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question of a trip down memory lane; it is exactly the same polices as the Conservatives advocate today. Past, present or future, we are better.
Mr. Howard: The Prime Minister seems to be unaware that our growth record is actually lower than that of the average for developed countries in the world, and the House and the country will have noticed that he did not even pretend to deny that the reason why the Chancellor fiddled the figures before the election was to pretend that it would not be necessary to increase taxes. Is not that also the reason why the Chancellor has moved the goalposts on the economic cycleso that he can borrow £13 billion more without appearing to break his golden rule? As the Item Club said:
The Prime Minister: I do not accept that. If the right hon. and learned Gentleman looks at public sector debt and deficits, he will find that they are among the lowest in the G7. We have a record on unemployment, on growth, on inflation and on interest rates that compares extremely favourably with that of other countriesinterest rates are about half of what they averaged during the Conservative years. As we are quoting, I shall quote this to the right hon. and learned Gentleman:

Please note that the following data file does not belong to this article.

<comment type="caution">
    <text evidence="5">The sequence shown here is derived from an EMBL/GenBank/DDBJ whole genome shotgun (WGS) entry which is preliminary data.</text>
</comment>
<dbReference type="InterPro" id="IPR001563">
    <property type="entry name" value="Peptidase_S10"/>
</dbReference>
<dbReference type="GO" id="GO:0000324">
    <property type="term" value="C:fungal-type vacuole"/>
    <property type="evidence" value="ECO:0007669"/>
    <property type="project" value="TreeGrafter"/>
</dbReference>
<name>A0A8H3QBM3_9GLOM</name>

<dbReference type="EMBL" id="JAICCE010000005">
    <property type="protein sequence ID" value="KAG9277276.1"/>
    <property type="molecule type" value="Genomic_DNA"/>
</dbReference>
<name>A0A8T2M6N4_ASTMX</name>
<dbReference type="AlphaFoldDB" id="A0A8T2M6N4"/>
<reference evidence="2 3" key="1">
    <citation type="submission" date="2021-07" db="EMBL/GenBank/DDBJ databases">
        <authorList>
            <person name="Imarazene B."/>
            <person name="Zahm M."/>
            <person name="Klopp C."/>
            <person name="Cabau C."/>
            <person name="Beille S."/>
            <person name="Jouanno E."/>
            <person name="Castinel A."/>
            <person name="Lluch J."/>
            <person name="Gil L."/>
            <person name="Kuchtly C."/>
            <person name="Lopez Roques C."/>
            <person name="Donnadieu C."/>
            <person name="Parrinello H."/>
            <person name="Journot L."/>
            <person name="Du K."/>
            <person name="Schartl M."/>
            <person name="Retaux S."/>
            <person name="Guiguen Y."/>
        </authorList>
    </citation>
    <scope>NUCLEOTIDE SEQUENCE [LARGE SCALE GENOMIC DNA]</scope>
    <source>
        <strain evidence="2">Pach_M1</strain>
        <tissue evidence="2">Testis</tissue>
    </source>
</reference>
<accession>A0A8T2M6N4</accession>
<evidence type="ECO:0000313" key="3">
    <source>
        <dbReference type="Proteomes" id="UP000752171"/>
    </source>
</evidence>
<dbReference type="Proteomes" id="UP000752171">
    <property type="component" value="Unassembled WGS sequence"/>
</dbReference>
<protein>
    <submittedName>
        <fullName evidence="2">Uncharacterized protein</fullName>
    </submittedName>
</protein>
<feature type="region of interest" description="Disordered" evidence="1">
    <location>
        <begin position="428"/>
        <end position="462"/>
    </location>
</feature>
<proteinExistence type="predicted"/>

"Fifteen per cent. interest rates, sky-high mortgage arrears, negative equity, bankruptcies, entrepreneurs giving up the ghost on private-run companies and a lot of people losing their jobs. I don't think there was a family in the country that didn't experience at least one of those anguishes."
Not my words, but those of the right hon. Member for Wokingham (Mr. Redwood). I know that he is neither a present nor a past contender for the leadership of the Conservative party, but he shared a Cabinet table with the right hon. and learned Gentleman, and I think that his testimony is good.